Politico: GOP Swimming In Obamacare Replacements, But No Consensus
Republican leaders want to get their Obamacare repeal effort back on track. There’s a big problem, though: They’re neck-deep in competing plans to replace the law. Nearly a half-dozen plans have been introduced or are coming — none with the broad support needed to get through Congress and win over the public. And that’s making it far more difficult to repeal a law the GOP has spent six years trying to kill. (Everett and Haberkorn, 2/9)
The Hill: Republicans Working With CBO On Details Of ObamaCare Bill
House Republicans have been working with the Congressional Budget Office on parts of an ObamaCare replacement that they could include in a repeal bill this spring, lobbyists and aides tell The Hill. They have been working with the CBO, Congress’s nonpartisan budget scorekeeper, on the details of tax credits, high-risk pool funding, and changes to Medicaid that could be included in a repeal bill that Republicans hope to pass by the end of March. The bill will use the fast-track process known as reconciliation to avoid a filibuster by Senate Democrats. (Sullivan, 2/8)
Morning Consult: Key Conservative Lawmaker Opens Door to Obamacare Insurer Payments
The chairman of the House Freedom Caucus said he would be open to making payments to insurers in 2018, agreeing to support a provision of Obamacare over which House Republicans had sued the Obama administration. Rep. Mark Meadows (R-N.C.) said he may be open to funding the reinsurance and cost-sharing reduction payments under the Affordable Care Act during a short-term transition period away from the health care law toward a more conservative alternative. The Freedom Caucus’s approval of these programs could ease their passage through Congress. (McIntire, 2/8)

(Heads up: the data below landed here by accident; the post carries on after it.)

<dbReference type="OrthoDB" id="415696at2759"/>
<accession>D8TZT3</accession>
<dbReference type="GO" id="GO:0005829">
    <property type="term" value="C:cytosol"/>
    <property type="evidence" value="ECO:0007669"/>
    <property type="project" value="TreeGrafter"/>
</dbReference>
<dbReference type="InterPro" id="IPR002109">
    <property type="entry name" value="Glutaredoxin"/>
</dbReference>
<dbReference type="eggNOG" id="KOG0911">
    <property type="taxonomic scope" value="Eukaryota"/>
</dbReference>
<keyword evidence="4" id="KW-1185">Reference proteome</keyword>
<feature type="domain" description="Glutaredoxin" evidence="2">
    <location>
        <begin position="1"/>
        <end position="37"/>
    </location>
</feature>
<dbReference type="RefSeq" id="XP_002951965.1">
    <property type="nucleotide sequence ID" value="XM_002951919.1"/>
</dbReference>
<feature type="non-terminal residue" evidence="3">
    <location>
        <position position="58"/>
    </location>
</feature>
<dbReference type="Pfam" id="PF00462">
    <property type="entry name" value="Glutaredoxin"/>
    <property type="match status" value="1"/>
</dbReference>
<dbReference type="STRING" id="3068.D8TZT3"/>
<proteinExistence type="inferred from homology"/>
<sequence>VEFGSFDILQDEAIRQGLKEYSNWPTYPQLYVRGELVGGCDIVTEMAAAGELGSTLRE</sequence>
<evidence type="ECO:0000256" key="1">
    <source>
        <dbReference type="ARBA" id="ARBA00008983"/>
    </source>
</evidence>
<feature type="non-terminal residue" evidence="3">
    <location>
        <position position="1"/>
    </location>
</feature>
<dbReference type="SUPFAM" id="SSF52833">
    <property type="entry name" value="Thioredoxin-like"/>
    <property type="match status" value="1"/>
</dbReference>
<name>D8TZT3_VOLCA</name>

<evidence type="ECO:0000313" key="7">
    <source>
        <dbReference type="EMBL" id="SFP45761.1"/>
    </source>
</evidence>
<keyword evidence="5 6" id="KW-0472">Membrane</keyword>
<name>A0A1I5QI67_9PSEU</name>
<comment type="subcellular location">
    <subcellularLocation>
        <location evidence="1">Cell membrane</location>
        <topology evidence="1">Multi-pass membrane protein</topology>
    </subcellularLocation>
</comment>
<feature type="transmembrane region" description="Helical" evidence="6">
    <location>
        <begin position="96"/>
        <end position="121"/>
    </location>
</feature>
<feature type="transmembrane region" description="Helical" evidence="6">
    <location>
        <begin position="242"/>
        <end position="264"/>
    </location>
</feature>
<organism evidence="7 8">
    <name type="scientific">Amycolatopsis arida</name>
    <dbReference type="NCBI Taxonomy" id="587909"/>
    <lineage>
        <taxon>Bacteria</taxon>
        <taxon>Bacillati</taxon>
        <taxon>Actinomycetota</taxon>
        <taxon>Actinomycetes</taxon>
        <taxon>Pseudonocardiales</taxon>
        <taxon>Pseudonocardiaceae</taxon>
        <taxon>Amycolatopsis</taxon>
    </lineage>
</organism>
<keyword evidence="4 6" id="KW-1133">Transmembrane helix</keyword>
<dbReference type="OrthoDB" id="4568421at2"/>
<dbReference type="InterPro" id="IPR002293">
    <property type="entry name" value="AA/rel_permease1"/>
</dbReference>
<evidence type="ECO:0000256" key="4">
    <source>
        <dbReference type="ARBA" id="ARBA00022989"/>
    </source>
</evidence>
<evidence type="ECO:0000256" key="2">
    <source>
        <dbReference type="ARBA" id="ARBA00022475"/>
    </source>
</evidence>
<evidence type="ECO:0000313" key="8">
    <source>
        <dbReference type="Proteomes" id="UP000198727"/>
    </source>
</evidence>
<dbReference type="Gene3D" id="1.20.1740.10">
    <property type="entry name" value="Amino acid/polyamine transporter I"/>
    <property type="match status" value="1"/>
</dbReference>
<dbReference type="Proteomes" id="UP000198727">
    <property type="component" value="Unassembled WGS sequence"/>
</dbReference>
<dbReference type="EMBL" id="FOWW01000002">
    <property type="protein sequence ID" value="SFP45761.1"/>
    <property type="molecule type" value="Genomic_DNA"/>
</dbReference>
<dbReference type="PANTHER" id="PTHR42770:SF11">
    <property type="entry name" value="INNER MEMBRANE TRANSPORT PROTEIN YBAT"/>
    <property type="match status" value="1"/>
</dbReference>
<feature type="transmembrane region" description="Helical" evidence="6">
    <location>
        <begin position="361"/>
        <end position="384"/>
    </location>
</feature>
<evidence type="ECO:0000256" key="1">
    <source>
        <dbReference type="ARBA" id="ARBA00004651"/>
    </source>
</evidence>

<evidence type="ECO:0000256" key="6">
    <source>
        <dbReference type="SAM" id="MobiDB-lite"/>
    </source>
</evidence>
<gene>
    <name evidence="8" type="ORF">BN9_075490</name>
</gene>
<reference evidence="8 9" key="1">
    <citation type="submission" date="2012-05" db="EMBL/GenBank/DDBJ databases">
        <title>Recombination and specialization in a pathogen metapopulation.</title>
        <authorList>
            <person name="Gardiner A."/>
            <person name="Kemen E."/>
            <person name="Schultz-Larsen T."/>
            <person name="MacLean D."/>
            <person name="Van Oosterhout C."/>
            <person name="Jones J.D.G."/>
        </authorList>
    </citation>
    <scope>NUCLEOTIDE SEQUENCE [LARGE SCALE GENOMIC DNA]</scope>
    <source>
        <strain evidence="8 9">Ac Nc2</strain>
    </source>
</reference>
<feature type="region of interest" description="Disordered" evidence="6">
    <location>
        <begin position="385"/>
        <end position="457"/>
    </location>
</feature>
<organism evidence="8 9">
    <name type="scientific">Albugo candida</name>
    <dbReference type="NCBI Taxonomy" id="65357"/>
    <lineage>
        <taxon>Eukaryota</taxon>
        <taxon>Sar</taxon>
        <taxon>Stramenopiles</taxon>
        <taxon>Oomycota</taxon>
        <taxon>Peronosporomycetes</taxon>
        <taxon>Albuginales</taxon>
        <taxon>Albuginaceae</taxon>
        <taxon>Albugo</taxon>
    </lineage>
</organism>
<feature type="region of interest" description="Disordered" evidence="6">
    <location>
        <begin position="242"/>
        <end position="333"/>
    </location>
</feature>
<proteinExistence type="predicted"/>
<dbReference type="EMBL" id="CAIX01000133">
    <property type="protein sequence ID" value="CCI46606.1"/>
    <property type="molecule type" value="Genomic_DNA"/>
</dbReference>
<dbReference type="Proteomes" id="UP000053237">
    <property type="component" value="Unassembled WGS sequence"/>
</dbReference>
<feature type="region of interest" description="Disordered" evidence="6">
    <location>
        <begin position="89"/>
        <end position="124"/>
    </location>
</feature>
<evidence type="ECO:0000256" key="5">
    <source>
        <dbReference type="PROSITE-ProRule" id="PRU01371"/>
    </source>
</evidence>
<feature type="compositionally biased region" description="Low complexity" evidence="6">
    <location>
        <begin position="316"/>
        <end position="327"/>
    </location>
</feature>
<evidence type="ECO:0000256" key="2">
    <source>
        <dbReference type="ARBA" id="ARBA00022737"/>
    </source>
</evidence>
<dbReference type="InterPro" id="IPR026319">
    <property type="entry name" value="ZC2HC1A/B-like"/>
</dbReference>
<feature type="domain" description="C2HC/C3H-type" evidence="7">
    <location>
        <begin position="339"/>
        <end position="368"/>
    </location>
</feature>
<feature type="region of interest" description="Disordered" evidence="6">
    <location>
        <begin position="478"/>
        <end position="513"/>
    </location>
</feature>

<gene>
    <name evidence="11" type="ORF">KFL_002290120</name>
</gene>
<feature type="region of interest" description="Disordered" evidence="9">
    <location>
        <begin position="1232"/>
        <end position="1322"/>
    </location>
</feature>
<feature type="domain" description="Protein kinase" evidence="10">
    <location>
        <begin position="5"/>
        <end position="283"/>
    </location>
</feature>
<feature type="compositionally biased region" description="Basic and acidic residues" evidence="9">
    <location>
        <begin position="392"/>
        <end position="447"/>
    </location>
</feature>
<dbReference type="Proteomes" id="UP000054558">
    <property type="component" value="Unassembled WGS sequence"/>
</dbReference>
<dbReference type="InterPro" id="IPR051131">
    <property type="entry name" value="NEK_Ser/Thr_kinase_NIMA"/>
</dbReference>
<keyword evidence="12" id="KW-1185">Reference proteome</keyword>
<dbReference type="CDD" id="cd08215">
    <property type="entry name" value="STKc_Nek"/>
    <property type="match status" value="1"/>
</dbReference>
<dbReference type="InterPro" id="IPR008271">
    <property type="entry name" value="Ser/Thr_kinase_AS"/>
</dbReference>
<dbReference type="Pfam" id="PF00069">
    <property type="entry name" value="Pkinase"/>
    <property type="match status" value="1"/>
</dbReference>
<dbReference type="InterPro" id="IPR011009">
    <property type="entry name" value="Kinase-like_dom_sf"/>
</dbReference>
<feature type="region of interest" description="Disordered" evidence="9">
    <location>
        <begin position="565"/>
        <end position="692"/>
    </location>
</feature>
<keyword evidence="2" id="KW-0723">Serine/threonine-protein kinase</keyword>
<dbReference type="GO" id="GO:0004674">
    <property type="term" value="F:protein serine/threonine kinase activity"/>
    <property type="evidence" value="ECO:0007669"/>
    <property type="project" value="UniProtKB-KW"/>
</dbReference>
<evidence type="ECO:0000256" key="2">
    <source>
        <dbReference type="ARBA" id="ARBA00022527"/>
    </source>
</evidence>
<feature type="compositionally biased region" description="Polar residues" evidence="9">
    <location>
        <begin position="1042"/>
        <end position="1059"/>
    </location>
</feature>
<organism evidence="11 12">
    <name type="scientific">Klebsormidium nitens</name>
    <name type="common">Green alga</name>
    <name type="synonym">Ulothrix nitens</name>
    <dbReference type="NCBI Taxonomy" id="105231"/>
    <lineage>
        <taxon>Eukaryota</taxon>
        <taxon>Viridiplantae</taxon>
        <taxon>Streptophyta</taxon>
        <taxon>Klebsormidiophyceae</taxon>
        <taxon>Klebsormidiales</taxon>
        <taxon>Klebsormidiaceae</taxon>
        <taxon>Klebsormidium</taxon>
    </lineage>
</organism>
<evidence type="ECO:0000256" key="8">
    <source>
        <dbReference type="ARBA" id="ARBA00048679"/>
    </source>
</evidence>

The Hill: Key Conservative Open To Insurer Payments During ObamaCare Transition
"I would be more flexible and could swallow some short-term heartburn for longer-term fiscal responsibility," Meadows said. He added that while the payments are "significant" in terms of costs, it is a "minor component" when it comes to a smoother transition. (Hellmann, 2/8)
CQ Roll Call: GOP Support Grows For Obamacare Cost-Sharing Subsidies
His comments are among several signals that the controversial subsidies from the health care law may survive. The support from the conservative wing — which often balks at increased government spending — could be crucial as House Republicans push forward on a broader effort to repeal and replace the law. Other key Republicans are increasingly backing the subsidies as a way to ensure stability in the marketplace while the GOP works on a replacement. (Mershon and Williams, 2/8)
Groups who spoke out against the passage of the legislation are now lobbying in support of maintaining certain provisions. Meanwhile, patient advocates worry about the sickest Americans not being guaranteed coverage.
The Wall Street Journal: Obamacare Provisions Gain Unexpected Backers As GOP Moves To Rewrite Law
When the Affordable Care Act was debated in 2010, the country’s biggest gynecologists’ group spoke out against it, saying it wouldn’t help doctors get paid more fairly or avoid frivolous malpractice lawsuits. Today, the American Congress of Obstetricians and Gynecologists is fighting efforts to fully repeal the law, pushing especially to keep a ban on charging women higher health insurance premiums than men. (Hackman, 2/8)
Stat: Obamacare Repeal Could Put Sick Patients At Risk, Advocates Warn
As Republicans confront the thorny realities of repealing and replacing the Affordable Care Act, groups representing patients with the most serious diseases fear those plans could return the US health care system to one in which sick people are not guaranteed health insurance. It comes down to the individual mandate, the law’s most unpopular provision, which required every American to buy insurance or face a penalty. (Facher, 2/9)